Lebanese PM calls for permanent ceasefire with Israel

Lebanese Prime Minister Saad Hariri urged the UN Friday to help his country reach a permanent ceasefire with Israel, Reuters reported.

“I urge the UN secretary-general to support efforts to secure, as soon as possible, a state of permanent ceasefire. This is long overdue and my government is committed to move this agenda forward,” Hariri said.

Hariri made the comments during a visit to south Lebanon, a day after Hezbollah organized a tour for journalists along the Lebanon-Israel border.

The Lebanese leader criticized the media tour organized by Hezbollah during which armed gunmen from the group appeared in a UN-created border buffer zone meant to be free of Hezbollah presence, calling it “unacceptable in our opinion.”

The Hezbollah tour, intended to show journalists defensive measures taken by Israel along the border in the past year, was also criticized by other opponents of the Iranian-backed group as a provocation and a violation of a 2006 UN Security Council resolution that created the buffer zone.

Hariri, on his visit Friday, met with United Nations peacekeepers stationed in the area and renewed Lebanon’s commitment to international resolutions.

“What happened yesterday is something that we, as a government, are not (involved) with and do not accept,” Hariri said. He struck a conciliatory tone, however, saying “there are political differences (with Hezbollah) that we put aside, and this is one of them.”

“I came here to emphasize that our role as a government is to preserve Resolution 1701,” Hariri said.

Thursday’s tour sought to paint Israel as afraid of a new conflict, while depicting Hezbollah as ready for war despite having committed thousands of its fighters to bolstering Syria’s President Bashar Assad.

While taking queries from the journalists, a Hezbollah officer refused to answer questions about a possible next war with Israel or about the terror organization itself.

During the tour, Hezbollah detailed the Jewish state’s new defenses and claimed that Israel had switched to a “defensive” doctrine for the first time in its history. In a clip aired on LBC, one of its officers is seen showing familiarity with Israeli northern towns and with Israeli military units operating in the area and their chain of command.

Hezbollah officer gives field tour to Lebanese journalists on the border with Israel on April 20, 2017. (Screenshot from LBC)

While eager to discuss the measures they say Israel has been taking, Hezbollah officials refused to be drawn on their own preparations for war, beyond insisting on their ability to fight if one comes.

Some analysts believe Hezbollah would be hard-pressed to fight on two fronts, Syria and Israel, but others note the group’s combatants have also gained new experience during years of battle in the Syrian conflict.




Lebanese television reporter Maria Maalouf took to Twitter on Saturday night to urge Israel to make good on past threats and take out Hezbollah’s leader, Hassan Nasrallah.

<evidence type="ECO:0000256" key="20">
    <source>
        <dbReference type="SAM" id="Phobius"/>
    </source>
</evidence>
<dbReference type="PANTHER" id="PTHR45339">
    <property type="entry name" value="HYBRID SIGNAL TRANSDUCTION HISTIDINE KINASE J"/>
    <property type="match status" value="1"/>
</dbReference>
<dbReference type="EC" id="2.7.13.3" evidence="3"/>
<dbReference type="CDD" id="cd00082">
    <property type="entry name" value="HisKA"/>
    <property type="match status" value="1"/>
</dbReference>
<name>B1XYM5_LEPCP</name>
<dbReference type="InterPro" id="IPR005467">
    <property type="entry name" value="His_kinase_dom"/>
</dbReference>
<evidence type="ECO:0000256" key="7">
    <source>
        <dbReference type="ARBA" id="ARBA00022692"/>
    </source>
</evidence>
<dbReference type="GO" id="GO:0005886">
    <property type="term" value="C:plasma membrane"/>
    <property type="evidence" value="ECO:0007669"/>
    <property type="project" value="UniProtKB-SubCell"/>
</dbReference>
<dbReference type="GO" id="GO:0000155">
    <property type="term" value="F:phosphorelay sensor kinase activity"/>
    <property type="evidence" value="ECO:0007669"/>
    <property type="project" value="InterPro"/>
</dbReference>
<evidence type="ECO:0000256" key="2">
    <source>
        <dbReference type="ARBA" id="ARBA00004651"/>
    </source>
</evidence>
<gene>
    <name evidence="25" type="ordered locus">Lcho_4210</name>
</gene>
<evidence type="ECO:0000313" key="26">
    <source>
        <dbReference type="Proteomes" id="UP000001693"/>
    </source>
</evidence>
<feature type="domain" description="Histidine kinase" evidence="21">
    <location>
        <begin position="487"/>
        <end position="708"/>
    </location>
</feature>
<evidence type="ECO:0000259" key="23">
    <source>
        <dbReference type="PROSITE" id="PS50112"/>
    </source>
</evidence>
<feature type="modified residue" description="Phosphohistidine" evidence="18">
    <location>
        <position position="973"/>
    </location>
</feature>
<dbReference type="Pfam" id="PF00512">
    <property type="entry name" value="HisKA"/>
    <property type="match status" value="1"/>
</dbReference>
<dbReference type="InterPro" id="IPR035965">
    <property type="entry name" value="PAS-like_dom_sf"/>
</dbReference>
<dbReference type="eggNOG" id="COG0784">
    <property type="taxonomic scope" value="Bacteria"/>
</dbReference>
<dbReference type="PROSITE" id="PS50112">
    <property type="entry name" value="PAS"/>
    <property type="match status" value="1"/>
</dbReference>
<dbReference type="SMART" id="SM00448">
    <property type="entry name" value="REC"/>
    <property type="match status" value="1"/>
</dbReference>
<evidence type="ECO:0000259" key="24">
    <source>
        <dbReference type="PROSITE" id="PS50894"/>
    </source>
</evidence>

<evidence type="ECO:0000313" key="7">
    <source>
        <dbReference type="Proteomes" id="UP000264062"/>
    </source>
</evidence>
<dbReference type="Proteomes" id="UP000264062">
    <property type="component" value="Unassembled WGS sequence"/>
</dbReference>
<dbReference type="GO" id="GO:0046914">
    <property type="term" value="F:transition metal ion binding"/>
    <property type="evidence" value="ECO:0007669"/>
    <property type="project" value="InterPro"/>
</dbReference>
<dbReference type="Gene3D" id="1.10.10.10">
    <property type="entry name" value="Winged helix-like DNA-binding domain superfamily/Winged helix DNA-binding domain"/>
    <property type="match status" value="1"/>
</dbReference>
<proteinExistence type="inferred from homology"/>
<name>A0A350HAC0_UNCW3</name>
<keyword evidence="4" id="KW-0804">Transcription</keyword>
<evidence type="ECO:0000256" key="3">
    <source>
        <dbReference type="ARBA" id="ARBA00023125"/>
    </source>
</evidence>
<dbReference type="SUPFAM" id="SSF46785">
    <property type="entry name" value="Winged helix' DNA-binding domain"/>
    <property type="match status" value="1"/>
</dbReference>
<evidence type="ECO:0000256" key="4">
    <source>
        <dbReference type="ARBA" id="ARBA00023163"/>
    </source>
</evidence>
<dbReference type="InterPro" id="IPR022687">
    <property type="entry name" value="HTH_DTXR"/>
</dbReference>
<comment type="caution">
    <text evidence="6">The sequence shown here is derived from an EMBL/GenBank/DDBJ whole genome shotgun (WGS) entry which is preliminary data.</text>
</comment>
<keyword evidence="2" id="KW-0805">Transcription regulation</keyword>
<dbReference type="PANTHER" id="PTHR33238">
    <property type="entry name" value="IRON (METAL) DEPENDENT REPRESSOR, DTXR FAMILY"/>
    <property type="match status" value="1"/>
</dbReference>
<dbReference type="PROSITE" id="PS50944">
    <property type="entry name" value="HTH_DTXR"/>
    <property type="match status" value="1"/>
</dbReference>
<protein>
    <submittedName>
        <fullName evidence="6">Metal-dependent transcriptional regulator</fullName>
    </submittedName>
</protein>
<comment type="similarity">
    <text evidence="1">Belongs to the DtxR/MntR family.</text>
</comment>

In two different tweets Maalouf published on her official Twitter handle late Saturday night, the reporter turned to the State of Israel and said that if the latter really wanted to see peace in the region, it ought to arrive at some sort of agreement with the Shi’ite terror organization.
“If Israel really wants peace, then it should prove it and sign on agreements with Hezbollah. Because, to this day we have not gotten rid of Hassan Nasrallah, who is deluding us in his fight against Israel,” Maalouf wrote in her first tweet.

Shortly after, Maalouf tweeted again, this time taunting Israel and claiming that it could not really deter its enemies if it didn’t take more extreme measures. “If Israel sees Hassan Nasrallah as its enemy, why doesn’t it carry out an air strike that would rid us of him, thus gaining our faith and protecting itself?”


This second quote gained a lot of traction, triggering a heated debate among the reporter’s 222,000 Twitter followers. Many lashed at Maalouf, who is known for her avid stand against the Syrian regime, while others reacted by saying that her suggestions couldn’t possibly happen because “Israel and Hezbollah are on the same side,” alluding to radical conspiracy theories claiming that Israel and Hezbollah are actually in contact and seeking collaboration behind the scenes.

It appears that the timing of Maalouf’s comments was a contributing factor in the sensation they sparked. In recent months many voices across the Lebanese political map have been raising a similar concern that Hezbollah could potentially cause a crisis in Lebanon due to its ongoing involvement in the Syrian Civil War alongside the Assad regime.

This is not the first time Maalouf has made controversial statements, nor is it the first that she comes under the harsh fire of the critics. Last week the son of Syria’s envoy to Jordan threatened to kill Maalouf, writing on his personal Facebook page that “we have the hanging rope ready for you” and making further threats on her life. In response, Maalouf called for Lebanese authorities to try the ambassador’s son.

Maalouf is considered one of the main central figures in the Lebanese media to actively speak out against Iran, Hezbollah’s militias and Syrian President Bashar al-Assad’s regime. Often drawing the ire of critics and television viewers, she is known for raising provocative questions and reporting sensitive stories regarding corruption among the Lebanese political elite.

Lebanese politician brands Palestinian attackers ‘suicide seekers’

The leader of a minor Lebanese political party told a local television station that Palestinian teens who carry out stabbing attacks against Israelis are “suicide seekers.”